Her impassioned talk is a great reminder to “reimagine” the social factors behind health and wellbeing and to examine the social inequality as a risk factor for disease. 

Social Medicine Discussion Questions:

Do you have time in the upcoming week in your team meeting to watch her talk with your team? Here are a few discussion questions that might spark an interesting conversation with your team and to push the social-justice-envelope:

How would you define social medicine and how it impacts health and health care?

Joia talks about how she dislikes the term “social determinants of health”. What are your thoughts on the term and on her distaste for it? 

How does your work “reimagine social medicine”?

What else could you do to ensure that we are considering the social issues that are behind our work?

Are there structural violence structures that are we actively fighting with our work? What structural violence should we consider more actively in our work?

The social justice elements behind our global health work motivates me tremendously.  At times, of course, the day-to-day tasks of our work can make it harder to give due diligence to our work as advocates and activists and as seekers of social justice. For me, this video is a nice reminder! 

Let’s stand together…

PS: If you are interested in learning more about how doctors can fight for social justice, read more here.

Book Report: Pathologies of Power

I read it so you don’t have to.

Picture of the cover of the book Pathologies of Power, by Paul Farmer, in which he writes about the "preferential option for the poor". The cover depicts two children, side-by-side, leaning on a wooden structure with a wooden beam between them.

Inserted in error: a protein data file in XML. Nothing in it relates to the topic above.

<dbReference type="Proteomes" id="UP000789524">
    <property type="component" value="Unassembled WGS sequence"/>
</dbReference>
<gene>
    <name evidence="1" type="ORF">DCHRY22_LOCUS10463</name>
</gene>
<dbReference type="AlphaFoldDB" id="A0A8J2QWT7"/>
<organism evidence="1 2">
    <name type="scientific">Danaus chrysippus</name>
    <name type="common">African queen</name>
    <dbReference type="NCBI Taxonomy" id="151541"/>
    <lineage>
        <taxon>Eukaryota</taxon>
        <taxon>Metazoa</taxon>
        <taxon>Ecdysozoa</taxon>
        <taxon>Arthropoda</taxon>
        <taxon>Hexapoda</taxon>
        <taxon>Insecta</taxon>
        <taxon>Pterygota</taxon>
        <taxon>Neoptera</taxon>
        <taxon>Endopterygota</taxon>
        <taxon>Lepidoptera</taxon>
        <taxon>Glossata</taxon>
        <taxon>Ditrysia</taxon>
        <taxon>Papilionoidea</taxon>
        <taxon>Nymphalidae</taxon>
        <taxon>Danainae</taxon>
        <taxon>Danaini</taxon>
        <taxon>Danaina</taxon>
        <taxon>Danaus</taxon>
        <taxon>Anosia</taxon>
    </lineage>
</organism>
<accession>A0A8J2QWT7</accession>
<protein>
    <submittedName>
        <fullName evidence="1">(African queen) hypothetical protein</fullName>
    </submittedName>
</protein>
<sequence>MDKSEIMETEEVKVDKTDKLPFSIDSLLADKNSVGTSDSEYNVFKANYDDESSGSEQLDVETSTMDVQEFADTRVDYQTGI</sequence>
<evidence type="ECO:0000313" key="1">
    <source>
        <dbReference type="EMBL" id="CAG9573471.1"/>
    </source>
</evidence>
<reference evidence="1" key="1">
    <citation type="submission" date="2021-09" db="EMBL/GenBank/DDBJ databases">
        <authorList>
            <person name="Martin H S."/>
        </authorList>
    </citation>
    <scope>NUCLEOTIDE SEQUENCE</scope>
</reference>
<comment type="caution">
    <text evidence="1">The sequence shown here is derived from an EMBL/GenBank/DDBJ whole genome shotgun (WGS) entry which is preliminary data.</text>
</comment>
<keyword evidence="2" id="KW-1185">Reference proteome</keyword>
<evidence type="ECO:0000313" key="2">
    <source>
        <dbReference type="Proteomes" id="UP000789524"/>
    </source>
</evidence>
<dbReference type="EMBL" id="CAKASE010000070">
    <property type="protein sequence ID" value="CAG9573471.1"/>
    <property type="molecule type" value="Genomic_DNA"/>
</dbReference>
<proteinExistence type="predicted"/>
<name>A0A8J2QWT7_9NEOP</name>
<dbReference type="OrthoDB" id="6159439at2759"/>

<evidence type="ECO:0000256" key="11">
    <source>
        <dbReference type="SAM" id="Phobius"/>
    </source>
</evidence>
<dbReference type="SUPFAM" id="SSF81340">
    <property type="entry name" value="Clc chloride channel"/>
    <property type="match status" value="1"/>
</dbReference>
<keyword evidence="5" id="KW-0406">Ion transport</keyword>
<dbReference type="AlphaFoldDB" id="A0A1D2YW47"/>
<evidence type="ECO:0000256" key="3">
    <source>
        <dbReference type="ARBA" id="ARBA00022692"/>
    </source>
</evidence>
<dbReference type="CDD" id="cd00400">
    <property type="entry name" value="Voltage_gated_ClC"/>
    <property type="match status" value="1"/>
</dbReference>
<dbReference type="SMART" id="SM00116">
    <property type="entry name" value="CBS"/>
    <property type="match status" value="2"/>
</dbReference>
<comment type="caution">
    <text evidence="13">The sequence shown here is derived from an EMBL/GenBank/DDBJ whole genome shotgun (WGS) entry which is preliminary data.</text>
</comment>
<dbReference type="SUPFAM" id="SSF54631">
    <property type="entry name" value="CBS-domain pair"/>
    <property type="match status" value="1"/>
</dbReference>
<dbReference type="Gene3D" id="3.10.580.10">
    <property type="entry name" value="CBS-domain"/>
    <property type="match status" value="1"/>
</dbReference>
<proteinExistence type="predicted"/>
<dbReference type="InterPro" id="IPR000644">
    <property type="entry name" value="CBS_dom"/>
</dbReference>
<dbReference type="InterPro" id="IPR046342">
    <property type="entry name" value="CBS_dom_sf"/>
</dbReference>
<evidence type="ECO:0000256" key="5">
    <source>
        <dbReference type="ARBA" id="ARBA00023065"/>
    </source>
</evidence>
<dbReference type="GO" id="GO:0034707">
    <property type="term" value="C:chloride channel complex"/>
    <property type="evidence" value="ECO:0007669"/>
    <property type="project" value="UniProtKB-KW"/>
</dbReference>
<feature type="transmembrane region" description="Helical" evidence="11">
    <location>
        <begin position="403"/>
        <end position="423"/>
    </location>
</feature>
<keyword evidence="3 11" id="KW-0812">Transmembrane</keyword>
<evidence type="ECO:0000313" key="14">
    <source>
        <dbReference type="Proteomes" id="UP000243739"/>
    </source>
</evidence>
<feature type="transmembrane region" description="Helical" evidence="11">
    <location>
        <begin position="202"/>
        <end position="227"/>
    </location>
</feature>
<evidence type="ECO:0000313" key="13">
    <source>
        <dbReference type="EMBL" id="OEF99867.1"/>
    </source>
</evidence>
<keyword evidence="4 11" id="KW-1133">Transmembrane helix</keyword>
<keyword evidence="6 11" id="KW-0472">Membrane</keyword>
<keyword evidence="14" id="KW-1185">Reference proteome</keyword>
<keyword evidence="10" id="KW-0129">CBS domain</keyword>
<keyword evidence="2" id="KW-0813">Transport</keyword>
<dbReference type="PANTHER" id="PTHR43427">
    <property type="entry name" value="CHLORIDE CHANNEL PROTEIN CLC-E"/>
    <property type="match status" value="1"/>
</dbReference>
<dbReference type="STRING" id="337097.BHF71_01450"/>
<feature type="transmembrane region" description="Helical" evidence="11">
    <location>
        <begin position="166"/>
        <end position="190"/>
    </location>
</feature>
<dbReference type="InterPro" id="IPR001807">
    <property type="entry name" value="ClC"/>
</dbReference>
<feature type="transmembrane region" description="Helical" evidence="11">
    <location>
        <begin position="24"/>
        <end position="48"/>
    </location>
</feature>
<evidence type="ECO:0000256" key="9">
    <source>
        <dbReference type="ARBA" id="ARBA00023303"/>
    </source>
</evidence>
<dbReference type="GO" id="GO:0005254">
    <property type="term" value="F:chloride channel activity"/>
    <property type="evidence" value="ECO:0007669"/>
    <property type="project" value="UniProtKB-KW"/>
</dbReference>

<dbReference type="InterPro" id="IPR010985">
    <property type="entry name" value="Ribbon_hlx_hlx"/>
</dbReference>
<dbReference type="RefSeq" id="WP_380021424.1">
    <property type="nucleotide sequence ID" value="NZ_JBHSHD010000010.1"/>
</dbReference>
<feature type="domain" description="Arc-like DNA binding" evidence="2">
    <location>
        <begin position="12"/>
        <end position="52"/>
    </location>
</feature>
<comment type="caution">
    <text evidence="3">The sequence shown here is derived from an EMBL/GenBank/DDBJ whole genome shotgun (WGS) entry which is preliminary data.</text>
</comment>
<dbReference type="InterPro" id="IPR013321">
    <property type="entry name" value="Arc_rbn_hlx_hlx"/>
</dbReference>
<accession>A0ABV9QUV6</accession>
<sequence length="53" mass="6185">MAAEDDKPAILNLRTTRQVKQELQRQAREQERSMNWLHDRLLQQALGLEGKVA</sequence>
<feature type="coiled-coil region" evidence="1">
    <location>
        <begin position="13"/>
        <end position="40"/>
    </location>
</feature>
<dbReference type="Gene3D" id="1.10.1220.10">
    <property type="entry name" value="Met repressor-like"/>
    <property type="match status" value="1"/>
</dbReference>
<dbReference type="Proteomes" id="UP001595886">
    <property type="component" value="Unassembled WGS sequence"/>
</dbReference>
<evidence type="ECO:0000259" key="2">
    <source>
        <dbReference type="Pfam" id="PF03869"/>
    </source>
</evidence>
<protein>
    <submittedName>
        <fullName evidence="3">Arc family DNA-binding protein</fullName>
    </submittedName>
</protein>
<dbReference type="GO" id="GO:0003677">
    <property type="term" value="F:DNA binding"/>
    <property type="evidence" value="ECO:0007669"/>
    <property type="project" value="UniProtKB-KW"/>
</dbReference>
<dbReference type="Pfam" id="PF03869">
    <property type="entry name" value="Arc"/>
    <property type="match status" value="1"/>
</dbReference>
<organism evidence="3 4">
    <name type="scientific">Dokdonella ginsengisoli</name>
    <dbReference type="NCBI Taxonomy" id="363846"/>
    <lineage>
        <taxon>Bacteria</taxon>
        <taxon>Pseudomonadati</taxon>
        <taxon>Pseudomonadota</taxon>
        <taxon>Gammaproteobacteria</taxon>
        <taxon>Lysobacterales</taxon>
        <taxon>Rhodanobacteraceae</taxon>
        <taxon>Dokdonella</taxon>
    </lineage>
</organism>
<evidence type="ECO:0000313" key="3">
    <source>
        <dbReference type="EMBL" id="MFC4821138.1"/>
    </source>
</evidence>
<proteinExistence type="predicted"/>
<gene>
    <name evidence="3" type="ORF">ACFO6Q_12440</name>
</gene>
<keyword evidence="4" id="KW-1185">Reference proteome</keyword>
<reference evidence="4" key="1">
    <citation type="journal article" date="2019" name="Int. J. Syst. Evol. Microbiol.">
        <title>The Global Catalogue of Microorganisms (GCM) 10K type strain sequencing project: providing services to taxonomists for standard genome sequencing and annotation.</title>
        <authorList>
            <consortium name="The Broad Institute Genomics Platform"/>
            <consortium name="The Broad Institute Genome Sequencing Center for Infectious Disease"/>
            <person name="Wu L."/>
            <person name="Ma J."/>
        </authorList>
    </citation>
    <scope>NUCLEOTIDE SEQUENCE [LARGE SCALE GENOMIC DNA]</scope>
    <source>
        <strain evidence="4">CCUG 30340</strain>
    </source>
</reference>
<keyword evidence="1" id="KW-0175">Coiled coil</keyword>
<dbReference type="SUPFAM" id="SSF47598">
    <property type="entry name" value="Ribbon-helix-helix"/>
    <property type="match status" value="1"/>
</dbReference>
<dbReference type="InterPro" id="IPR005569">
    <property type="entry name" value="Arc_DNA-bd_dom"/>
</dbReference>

Pathologies of Power
Pathologies of Power outlines what Partners In Health means when it talks about striving to create a “preferential option for the poor in healthcare.”
In its origins, the concept was connected with the the liberation theology movement of the mid-20th century. The option for the poor was first articulated by Father Gustavo Gutiérrez in his book A Theology of Liberation. Gutiérrez writes that the principle is rooted in both the Old and New Testaments. He claims that a preferential concern for the physical and spiritual welfare of the poor is an essential element of the Gospel. For Partners In Health, this principle translates into providing healthcare services to the most impoverished people and communities within a country. For example, when Partners In Health started working in Malawi, they chose to work in Neno. Neno, at that time, was a rural and fairly inaccessible community. Those who follow this principle work in solidarity with the most impoverished people to create social justice. Through the work of Partners In Health the community has begun to flourish.

Preferential Option for the Poor

For many years, PIH shared Pathologies of Power Chapter 5 with new employees as it calls upon public health practitioners to be community-based, patient-centered and open towards others: to “observe, judge, act.”

Reflection questions

Dr. Farmer borrows the social justice framework from liberation theology. The framework emphasizes our collective responsibility to fight alongside community partners for liberation from social, political, and economic oppression/structural violence.
What do you think of this approach?
Gutiérrez wrote his book in 1971. Are the principles still relevant?
Is there anything problematic about this framing?